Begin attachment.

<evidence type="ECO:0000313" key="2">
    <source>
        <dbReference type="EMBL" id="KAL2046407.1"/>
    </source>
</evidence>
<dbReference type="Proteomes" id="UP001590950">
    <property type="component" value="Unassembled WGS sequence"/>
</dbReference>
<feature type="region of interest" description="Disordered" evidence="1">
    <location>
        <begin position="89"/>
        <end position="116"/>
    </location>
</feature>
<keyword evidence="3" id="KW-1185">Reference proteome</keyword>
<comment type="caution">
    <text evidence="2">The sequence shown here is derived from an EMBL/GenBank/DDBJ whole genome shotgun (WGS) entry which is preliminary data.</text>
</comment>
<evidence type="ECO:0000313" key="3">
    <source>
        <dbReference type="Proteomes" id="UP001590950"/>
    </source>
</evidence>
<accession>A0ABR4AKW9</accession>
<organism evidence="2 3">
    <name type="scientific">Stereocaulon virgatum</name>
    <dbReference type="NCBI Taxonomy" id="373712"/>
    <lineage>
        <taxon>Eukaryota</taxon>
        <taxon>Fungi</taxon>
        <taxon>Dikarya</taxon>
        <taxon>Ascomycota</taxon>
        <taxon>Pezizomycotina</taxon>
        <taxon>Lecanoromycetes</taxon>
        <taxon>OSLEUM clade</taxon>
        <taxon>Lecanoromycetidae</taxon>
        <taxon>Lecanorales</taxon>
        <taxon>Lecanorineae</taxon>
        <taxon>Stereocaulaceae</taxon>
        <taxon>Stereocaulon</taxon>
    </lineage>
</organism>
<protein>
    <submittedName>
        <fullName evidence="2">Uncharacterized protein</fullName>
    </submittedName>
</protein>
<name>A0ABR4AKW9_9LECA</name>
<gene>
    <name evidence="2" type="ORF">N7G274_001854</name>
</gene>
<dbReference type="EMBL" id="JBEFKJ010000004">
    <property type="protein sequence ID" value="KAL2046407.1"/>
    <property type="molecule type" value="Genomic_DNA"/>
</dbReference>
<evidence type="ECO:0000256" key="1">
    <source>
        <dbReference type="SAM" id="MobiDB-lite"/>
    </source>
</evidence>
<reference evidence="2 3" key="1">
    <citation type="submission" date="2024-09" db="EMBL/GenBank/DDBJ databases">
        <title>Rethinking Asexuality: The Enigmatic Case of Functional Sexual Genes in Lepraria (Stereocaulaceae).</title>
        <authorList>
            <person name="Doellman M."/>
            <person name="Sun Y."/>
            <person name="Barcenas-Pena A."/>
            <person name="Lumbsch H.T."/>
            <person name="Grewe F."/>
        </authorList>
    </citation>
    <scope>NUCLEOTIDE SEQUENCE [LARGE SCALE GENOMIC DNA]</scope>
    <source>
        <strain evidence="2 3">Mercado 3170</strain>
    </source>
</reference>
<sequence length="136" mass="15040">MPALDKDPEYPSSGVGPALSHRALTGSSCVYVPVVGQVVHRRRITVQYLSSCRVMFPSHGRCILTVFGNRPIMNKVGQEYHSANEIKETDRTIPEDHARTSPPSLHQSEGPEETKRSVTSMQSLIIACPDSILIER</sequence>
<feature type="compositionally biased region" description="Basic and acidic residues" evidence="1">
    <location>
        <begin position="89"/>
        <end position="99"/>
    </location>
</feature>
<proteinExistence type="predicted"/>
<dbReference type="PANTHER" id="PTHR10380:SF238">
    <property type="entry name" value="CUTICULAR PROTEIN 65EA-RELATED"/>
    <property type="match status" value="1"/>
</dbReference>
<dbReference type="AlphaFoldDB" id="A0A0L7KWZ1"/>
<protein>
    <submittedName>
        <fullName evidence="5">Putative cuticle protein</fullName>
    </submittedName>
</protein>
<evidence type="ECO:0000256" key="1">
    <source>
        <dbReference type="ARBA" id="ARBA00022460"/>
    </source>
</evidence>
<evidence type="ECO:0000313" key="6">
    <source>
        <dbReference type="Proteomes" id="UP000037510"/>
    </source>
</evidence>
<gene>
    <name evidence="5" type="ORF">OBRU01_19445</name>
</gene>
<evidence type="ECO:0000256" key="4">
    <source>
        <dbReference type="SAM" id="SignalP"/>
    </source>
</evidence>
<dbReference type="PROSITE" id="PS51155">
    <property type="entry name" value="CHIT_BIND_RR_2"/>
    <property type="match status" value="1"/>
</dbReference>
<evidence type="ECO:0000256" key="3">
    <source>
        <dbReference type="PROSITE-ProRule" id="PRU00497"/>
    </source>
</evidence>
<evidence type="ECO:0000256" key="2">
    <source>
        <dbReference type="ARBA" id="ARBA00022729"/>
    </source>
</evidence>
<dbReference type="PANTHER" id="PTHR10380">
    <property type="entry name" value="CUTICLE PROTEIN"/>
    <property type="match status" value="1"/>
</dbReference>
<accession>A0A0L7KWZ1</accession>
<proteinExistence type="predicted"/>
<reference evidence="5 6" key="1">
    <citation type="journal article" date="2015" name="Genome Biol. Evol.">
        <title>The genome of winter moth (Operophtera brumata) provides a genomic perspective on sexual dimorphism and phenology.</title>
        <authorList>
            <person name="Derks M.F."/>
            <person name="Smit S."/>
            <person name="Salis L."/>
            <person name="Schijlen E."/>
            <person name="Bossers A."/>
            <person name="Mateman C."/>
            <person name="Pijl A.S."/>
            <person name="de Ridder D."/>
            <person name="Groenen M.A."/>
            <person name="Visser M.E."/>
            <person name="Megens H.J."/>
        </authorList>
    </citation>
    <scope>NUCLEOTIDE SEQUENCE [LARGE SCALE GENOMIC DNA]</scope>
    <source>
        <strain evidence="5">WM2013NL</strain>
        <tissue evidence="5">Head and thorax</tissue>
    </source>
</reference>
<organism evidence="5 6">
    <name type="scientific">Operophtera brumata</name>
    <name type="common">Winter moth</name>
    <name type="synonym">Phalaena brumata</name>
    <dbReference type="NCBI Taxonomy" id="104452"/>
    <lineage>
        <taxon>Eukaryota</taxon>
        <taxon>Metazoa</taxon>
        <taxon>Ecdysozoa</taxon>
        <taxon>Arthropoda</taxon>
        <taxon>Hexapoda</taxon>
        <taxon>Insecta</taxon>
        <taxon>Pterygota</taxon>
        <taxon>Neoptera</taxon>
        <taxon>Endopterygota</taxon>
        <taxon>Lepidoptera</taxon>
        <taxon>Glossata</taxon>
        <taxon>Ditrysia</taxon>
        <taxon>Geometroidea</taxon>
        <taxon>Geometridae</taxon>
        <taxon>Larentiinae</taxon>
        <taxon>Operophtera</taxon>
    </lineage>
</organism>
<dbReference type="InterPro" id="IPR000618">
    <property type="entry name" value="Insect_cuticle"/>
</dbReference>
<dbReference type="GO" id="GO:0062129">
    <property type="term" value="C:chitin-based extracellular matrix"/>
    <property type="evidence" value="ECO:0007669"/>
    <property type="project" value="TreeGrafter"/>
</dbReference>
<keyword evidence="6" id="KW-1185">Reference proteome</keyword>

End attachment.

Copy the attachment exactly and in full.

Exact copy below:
<evidence type="ECO:0000313" key="2">
    <source>
        <dbReference type="EMBL" id="KAL2046407.1"/>
    </source>
</evidence>
<dbReference type="Proteomes" id="UP001590950">
    <property type="component" value="Unassembled WGS sequence"/>
</dbReference>
<feature type="region of interest" description="Disordered" evidence="1">
    <location>
        <begin position="89"/>
        <end position="116"/>
    </location>
</feature>
<keyword evidence="3" id="KW-1185">Reference proteome</keyword>
<comment type="caution">
    <text evidence="2">The sequence shown here is derived from an EMBL/GenBank/DDBJ whole genome shotgun (WGS) entry which is preliminary data.</text>
</comment>
<evidence type="ECO:0000313" key="3">
    <source>
        <dbReference type="Proteomes" id="UP001590950"/>
    </source>
</evidence>
<accession>A0ABR4AKW9</accession>
<organism evidence="2 3">
    <name type="scientific">Stereocaulon virgatum</name>
    <dbReference type="NCBI Taxonomy" id="373712"/>
    <lineage>
        <taxon>Eukaryota</taxon>
        <taxon>Fungi</taxon>
        <taxon>Dikarya</taxon>
        <taxon>Ascomycota</taxon>
        <taxon>Pezizomycotina</taxon>
        <taxon>Lecanoromycetes</taxon>
        <taxon>OSLEUM clade</taxon>
        <taxon>Lecanoromycetidae</taxon>
        <taxon>Lecanorales</taxon>
        <taxon>Lecanorineae</taxon>
        <taxon>Stereocaulaceae</taxon>
        <taxon>Stereocaulon</taxon>
    </lineage>
</organism>
<protein>
    <submittedName>
        <fullName evidence="2">Uncharacterized protein</fullName>
    </submittedName>
</protein>
<name>A0ABR4AKW9_9LECA</name>
<gene>
    <name evidence="2" type="ORF">N7G274_001854</name>
</gene>
<dbReference type="EMBL" id="JBEFKJ010000004">
    <property type="protein sequence ID" value="KAL2046407.1"/>
    <property type="molecule type" value="Genomic_DNA"/>
</dbReference>
<evidence type="ECO:0000256" key="1">
    <source>
        <dbReference type="SAM" id="MobiDB-lite"/>
    </source>
</evidence>
<reference evidence="2 3" key="1">
    <citation type="submission" date="2024-09" db="EMBL/GenBank/DDBJ databases">
        <title>Rethinking Asexuality: The Enigmatic Case of Functional Sexual Genes in Lepraria (Stereocaulaceae).</title>
        <authorList>
            <person name="Doellman M."/>
            <person name="Sun Y."/>
            <person name="Barcenas-Pena A."/>
            <person name="Lumbsch H.T."/>
            <person name="Grewe F."/>
        </authorList>
    </citation>
    <scope>NUCLEOTIDE SEQUENCE [LARGE SCALE GENOMIC DNA]</scope>
    <source>
        <strain evidence="2 3">Mercado 3170</strain>
    </source>
</reference>
<sequence length="136" mass="15040">MPALDKDPEYPSSGVGPALSHRALTGSSCVYVPVVGQVVHRRRITVQYLSSCRVMFPSHGRCILTVFGNRPIMNKVGQEYHSANEIKETDRTIPEDHARTSPPSLHQSEGPEETKRSVTSMQSLIIACPDSILIER</sequence>
<feature type="compositionally biased region" description="Basic and acidic residues" evidence="1">
    <location>
        <begin position="89"/>
        <end position="99"/>
    </location>
</feature>
<proteinExistence type="predicted"/>
<dbReference type="PANTHER" id="PTHR10380:SF238">
    <property type="entry name" value="CUTICULAR PROTEIN 65EA-RELATED"/>
    <property type="match status" value="1"/>
</dbReference>
<dbReference type="AlphaFoldDB" id="A0A0L7KWZ1"/>
<protein>
    <submittedName>
        <fullName evidence="5">Putative cuticle protein</fullName>
    </submittedName>
</protein>
<evidence type="ECO:0000256" key="1">
    <source>
        <dbReference type="ARBA" id="ARBA00022460"/>
    </source>
</evidence>
<evidence type="ECO:0000313" key="6">
    <source>
        <dbReference type="Proteomes" id="UP000037510"/>
    </source>
</evidence>
<gene>
    <name evidence="5" type="ORF">OBRU01_19445</name>
</gene>
<evidence type="ECO:0000256" key="4">
    <source>
        <dbReference type="SAM" id="SignalP"/>
    </source>
</evidence>
<dbReference type="PROSITE" id="PS51155">
    <property type="entry name" value="CHIT_BIND_RR_2"/>
    <property type="match status" value="1"/>
</dbReference>
<evidence type="ECO:0000256" key="3">
    <source>
        <dbReference type="PROSITE-ProRule" id="PRU00497"/>
    </source>
</evidence>
<evidence type="ECO:0000256" key="2">
    <source>
        <dbReference type="ARBA" id="ARBA00022729"/>
    </source>
</evidence>
<dbReference type="PANTHER" id="PTHR10380">
    <property type="entry name" value="CUTICLE PROTEIN"/>
    <property type="match status" value="1"/>
</dbReference>
<accession>A0A0L7KWZ1</accession>
<proteinExistence type="predicted"/>
<reference evidence="5 6" key="1">
    <citation type="journal article" date="2015" name="Genome Biol. Evol.">
        <title>The genome of winter moth (Operophtera brumata) provides a genomic perspective on sexual dimorphism and phenology.</title>
        <authorList>
            <person name="Derks M.F."/>
            <person name="Smit S."/>
            <person name="Salis L."/>
            <person name="Schijlen E."/>
            <person name="Bossers A."/>
            <person name="Mateman C."/>
            <person name="Pijl A.S."/>
            <person name="de Ridder D."/>
            <person name="Groenen M.A."/>
            <person name="Visser M.E."/>
            <person name="Megens H.J."/>
        </authorList>
    </citation>
    <scope>NUCLEOTIDE SEQUENCE [LARGE SCALE GENOMIC DNA]</scope>
    <source>
        <strain evidence="5">WM2013NL</strain>
        <tissue evidence="5">Head and thorax</tissue>
    </source>
</reference>
<organism evidence="5 6">
    <name type="scientific">Operophtera brumata</name>
    <name type="common">Winter moth</name>
    <name type="synonym">Phalaena brumata</name>
    <dbReference type="NCBI Taxonomy" id="104452"/>
    <lineage>
        <taxon>Eukaryota</taxon>
        <taxon>Metazoa</taxon>
        <taxon>Ecdysozoa</taxon>
        <taxon>Arthropoda</taxon>
        <taxon>Hexapoda</taxon>
        <taxon>Insecta</taxon>
        <taxon>Pterygota</taxon>
        <taxon>Neoptera</taxon>
        <taxon>Endopterygota</taxon>
        <taxon>Lepidoptera</taxon>
        <taxon>Glossata</taxon>
        <taxon>Ditrysia</taxon>
        <taxon>Geometroidea</taxon>
        <taxon>Geometridae</taxon>
        <taxon>Larentiinae</taxon>
        <taxon>Operophtera</taxon>
    </lineage>
</organism>
<dbReference type="InterPro" id="IPR000618">
    <property type="entry name" value="Insect_cuticle"/>
</dbReference>
<dbReference type="GO" id="GO:0062129">
    <property type="term" value="C:chitin-based extracellular matrix"/>
    <property type="evidence" value="ECO:0007669"/>
    <property type="project" value="TreeGrafter"/>
</dbReference>
<keyword evidence="6" id="KW-1185">Reference proteome</keyword>